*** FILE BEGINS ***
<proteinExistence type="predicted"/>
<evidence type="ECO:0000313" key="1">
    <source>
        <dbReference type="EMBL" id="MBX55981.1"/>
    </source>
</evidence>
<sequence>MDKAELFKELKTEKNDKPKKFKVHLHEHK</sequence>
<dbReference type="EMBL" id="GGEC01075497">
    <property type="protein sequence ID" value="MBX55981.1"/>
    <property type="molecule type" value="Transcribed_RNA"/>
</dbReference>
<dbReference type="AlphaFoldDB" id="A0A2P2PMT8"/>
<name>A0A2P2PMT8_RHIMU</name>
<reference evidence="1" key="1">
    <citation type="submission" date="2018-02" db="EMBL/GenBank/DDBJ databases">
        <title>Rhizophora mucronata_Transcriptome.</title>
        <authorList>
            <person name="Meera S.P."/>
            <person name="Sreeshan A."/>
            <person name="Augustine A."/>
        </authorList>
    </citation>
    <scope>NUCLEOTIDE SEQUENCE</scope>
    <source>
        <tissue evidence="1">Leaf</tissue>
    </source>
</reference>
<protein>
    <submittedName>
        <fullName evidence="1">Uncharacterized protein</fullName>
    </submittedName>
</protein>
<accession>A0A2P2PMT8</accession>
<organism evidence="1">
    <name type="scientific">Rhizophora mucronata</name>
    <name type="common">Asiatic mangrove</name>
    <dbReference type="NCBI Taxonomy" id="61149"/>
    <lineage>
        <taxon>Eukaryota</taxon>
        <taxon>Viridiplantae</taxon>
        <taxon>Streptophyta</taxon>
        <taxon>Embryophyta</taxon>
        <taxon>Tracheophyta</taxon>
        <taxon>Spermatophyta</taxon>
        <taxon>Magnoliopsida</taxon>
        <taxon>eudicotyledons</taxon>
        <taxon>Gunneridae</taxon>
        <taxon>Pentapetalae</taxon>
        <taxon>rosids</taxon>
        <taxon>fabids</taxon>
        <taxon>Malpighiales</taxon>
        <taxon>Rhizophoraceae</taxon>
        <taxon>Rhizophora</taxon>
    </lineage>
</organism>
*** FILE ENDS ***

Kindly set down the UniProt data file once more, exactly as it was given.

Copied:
<proteinExistence type="predicted"/>
<evidence type="ECO:0000313" key="1">
    <source>
        <dbReference type="EMBL" id="MBX55981.1"/>
    </source>
</evidence>
<sequence>MDKAELFKELKTEKNDKPKKFKVHLHEHK</sequence>
<dbReference type="EMBL" id="GGEC01075497">
    <property type="protein sequence ID" value="MBX55981.1"/>
    <property type="molecule type" value="Transcribed_RNA"/>
</dbReference>
<dbReference type="AlphaFoldDB" id="A0A2P2PMT8"/>
<name>A0A2P2PMT8_RHIMU</name>
<reference evidence="1" key="1">
    <citation type="submission" date="2018-02" db="EMBL/GenBank/DDBJ databases">
        <title>Rhizophora mucronata_Transcriptome.</title>
        <authorList>
            <person name="Meera S.P."/>
            <person name="Sreeshan A."/>
            <person name="Augustine A."/>
        </authorList>
    </citation>
    <scope>NUCLEOTIDE SEQUENCE</scope>
    <source>
        <tissue evidence="1">Leaf</tissue>
    </source>
</reference>
<protein>
    <submittedName>
        <fullName evidence="1">Uncharacterized protein</fullName>
    </submittedName>
</protein>
<accession>A0A2P2PMT8</accession>
<organism evidence="1">
    <name type="scientific">Rhizophora mucronata</name>
    <name type="common">Asiatic mangrove</name>
    <dbReference type="NCBI Taxonomy" id="61149"/>
    <lineage>
        <taxon>Eukaryota</taxon>
        <taxon>Viridiplantae</taxon>
        <taxon>Streptophyta</taxon>
        <taxon>Embryophyta</taxon>
        <taxon>Tracheophyta</taxon>
        <taxon>Spermatophyta</taxon>
        <taxon>Magnoliopsida</taxon>
        <taxon>eudicotyledons</taxon>
        <taxon>Gunneridae</taxon>
        <taxon>Pentapetalae</taxon>
        <taxon>rosids</taxon>
        <taxon>fabids</taxon>
        <taxon>Malpighiales</taxon>
        <taxon>Rhizophoraceae</taxon>
        <taxon>Rhizophora</taxon>
    </lineage>
</organism>